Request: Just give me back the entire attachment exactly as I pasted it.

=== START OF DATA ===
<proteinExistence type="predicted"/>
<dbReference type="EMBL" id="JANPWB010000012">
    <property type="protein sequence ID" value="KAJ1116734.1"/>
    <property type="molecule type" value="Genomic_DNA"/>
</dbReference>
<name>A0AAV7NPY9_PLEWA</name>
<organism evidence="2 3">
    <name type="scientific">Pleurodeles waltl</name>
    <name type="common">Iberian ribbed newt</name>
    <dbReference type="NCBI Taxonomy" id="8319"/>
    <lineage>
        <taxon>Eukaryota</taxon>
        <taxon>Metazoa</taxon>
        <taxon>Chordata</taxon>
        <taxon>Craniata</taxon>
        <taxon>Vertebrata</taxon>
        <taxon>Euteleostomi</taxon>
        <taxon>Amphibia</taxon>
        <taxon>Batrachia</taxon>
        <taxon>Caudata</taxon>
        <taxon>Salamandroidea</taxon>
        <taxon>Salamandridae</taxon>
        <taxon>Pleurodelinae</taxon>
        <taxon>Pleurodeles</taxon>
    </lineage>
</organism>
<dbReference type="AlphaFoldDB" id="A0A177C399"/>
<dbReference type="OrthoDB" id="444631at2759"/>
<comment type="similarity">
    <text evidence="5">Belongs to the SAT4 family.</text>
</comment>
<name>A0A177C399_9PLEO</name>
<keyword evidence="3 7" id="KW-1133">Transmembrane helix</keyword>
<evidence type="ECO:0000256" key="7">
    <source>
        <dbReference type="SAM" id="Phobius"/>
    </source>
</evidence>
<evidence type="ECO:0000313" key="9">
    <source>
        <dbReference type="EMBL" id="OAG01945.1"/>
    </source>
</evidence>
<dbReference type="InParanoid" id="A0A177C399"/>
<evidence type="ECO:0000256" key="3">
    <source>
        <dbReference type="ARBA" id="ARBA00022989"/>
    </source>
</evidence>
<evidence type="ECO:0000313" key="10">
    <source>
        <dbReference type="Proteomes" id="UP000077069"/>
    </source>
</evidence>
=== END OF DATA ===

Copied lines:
<proteinExistence type="predicted"/>
<dbReference type="EMBL" id="JANPWB010000012">
    <property type="protein sequence ID" value="KAJ1116734.1"/>
    <property type="molecule type" value="Genomic_DNA"/>
</dbReference>
<name>A0AAV7NPY9_PLEWA</name>
<organism evidence="2 3">
    <name type="scientific">Pleurodeles waltl</name>
    <name type="common">Iberian ribbed newt</name>
    <dbReference type="NCBI Taxonomy" id="8319"/>
    <lineage>
        <taxon>Eukaryota</taxon>
        <taxon>Metazoa</taxon>
        <taxon>Chordata</taxon>
        <taxon>Craniata</taxon>
        <taxon>Vertebrata</taxon>
        <taxon>Euteleostomi</taxon>
        <taxon>Amphibia</taxon>
        <taxon>Batrachia</taxon>
        <taxon>Caudata</taxon>
        <taxon>Salamandroidea</taxon>
        <taxon>Salamandridae</taxon>
        <taxon>Pleurodelinae</taxon>
        <taxon>Pleurodeles</taxon>
    </lineage>
</organism>
<dbReference type="AlphaFoldDB" id="A0A177C399"/>
<dbReference type="OrthoDB" id="444631at2759"/>
<comment type="similarity">
    <text evidence="5">Belongs to the SAT4 family.</text>
</comment>
<name>A0A177C399_9PLEO</name>
<keyword evidence="3 7" id="KW-1133">Transmembrane helix</keyword>
<evidence type="ECO:0000256" key="7">
    <source>
        <dbReference type="SAM" id="Phobius"/>
    </source>
</evidence>
<evidence type="ECO:0000313" key="9">
    <source>
        <dbReference type="EMBL" id="OAG01945.1"/>
    </source>
</evidence>
<dbReference type="InParanoid" id="A0A177C399"/>
<evidence type="ECO:0000256" key="3">
    <source>
        <dbReference type="ARBA" id="ARBA00022989"/>
    </source>
</evidence>
<evidence type="ECO:0000313" key="10">
    <source>
        <dbReference type="Proteomes" id="UP000077069"/>
    </source>
</evidence>